The wind nebula around magnetar swift J1834.9-0846
Younes, G. and Kouveliotou, C. and Kargaltsev, O. and Gill, R. and Granot, J. and Watts, A. L. and Gelfand, J. and Baring, M. G. and Harding, A. and Pavlov, G. G. and Van Der Horst, A. J. and Huppenkothen, D. and Göğüş, Ersin and Lin, L. and Roberts, O. J. (2016) The wind nebula around magnetar swift J1834.9-0846. Astrophysical Journal, 824 (2). ISSN 0004-637X (Print) 1538-4357 (Online)
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Official URL: http://dx.doi.org/10.3847/0004-637X/824/2/138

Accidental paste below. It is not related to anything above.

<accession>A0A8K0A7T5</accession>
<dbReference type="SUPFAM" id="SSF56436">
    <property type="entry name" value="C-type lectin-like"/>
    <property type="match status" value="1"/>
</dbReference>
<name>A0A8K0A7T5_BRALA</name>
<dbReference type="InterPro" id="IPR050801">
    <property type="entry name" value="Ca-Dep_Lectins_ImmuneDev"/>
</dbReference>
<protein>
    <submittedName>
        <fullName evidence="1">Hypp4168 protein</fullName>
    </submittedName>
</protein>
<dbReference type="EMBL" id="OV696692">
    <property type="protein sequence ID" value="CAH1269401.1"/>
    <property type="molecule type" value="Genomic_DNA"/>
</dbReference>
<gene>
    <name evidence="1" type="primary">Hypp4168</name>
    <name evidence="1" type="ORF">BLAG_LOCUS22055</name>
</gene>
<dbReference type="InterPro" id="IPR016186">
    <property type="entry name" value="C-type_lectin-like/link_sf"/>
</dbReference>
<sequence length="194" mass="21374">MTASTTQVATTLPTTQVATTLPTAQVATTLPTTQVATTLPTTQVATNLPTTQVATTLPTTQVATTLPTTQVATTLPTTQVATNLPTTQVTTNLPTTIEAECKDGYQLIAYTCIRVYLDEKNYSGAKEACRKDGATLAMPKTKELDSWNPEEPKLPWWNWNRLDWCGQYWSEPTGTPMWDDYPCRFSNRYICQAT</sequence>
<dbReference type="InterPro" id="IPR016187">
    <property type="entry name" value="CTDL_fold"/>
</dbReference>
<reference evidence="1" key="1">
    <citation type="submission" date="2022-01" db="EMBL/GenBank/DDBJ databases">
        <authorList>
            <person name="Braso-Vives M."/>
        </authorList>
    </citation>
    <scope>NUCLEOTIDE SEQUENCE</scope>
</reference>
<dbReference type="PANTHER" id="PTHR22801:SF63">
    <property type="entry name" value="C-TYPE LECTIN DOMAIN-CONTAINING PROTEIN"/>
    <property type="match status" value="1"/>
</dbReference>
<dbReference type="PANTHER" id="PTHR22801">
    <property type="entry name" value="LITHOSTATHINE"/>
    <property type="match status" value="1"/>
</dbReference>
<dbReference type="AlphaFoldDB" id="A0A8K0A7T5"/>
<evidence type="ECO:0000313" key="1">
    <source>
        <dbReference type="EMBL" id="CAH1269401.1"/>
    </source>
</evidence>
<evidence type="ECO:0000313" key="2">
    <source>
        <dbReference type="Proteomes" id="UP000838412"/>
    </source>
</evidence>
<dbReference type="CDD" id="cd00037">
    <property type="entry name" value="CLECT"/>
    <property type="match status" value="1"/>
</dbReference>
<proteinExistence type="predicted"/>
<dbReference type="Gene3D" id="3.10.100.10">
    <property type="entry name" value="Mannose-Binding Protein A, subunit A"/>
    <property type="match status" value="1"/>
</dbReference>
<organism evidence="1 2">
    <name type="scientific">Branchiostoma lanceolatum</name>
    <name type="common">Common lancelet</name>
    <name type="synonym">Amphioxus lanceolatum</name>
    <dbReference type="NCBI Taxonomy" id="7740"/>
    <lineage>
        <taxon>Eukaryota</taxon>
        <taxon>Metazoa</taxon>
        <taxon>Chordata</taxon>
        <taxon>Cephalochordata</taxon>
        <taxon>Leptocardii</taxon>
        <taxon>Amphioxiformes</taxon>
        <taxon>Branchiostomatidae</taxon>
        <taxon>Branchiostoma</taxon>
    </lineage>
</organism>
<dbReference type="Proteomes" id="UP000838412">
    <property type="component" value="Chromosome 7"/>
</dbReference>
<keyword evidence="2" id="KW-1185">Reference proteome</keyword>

We report on the analysis of two deep XMM-Newton observations of the magnetar Swift J1834.9-0846 and its surrounding extended emission taken in 2014 March and October, 2.5 and 3.1 yr after the source went into outburst. The magnetar is only weakly detected in the first observation, with an absorption-corrected flux F0.5-10 keV approximate to 4 x 10(-14) erg s(-1) cm 2 and a 3 sigma upper limit during the second observation of about 3 x 10(-14) erg s(-1) cm. This flux level is more than 3 orders of magnitude lower than the flux measured at the outburst onset in 2011 September. The extended emission, centered at the magnetar position and elongated toward the southwest, is clearly seen in both observations; it is best fit by a highly absorbed power law (PL), with a hydrogen column density of N-H = 8.0 x 1022 cm(-2) and PL photon index Gamma = 2.2 +/- 0.2. Its flux is constant between the two observations at F0.5-10 keV = 1.3 x 10(-12) erg s-1 cm(-2). We find no statistically significant changes in the spectral shape or the flux of this extended emission over a period of 9 yr from 2005 to 2014. These new results strongly support the extended emission nature as a wind nebula and firmly establish Swift J1834.9-0846 as the first magnetar to show a surrounding wind nebula. Further, our results imply that such nebulae are no longer exclusive to rotation-powered pulsars and narrow the gap between these two subpopulations of isolated neutron stars. The size and spectrum of the nebula are compatible with those of pulsar-wind nebulae, but its radiative efficiency eta(x) = L-x/E 0.1 is markedly high, possibly pointing to an additional wind component in Swift J1834.9-0846.
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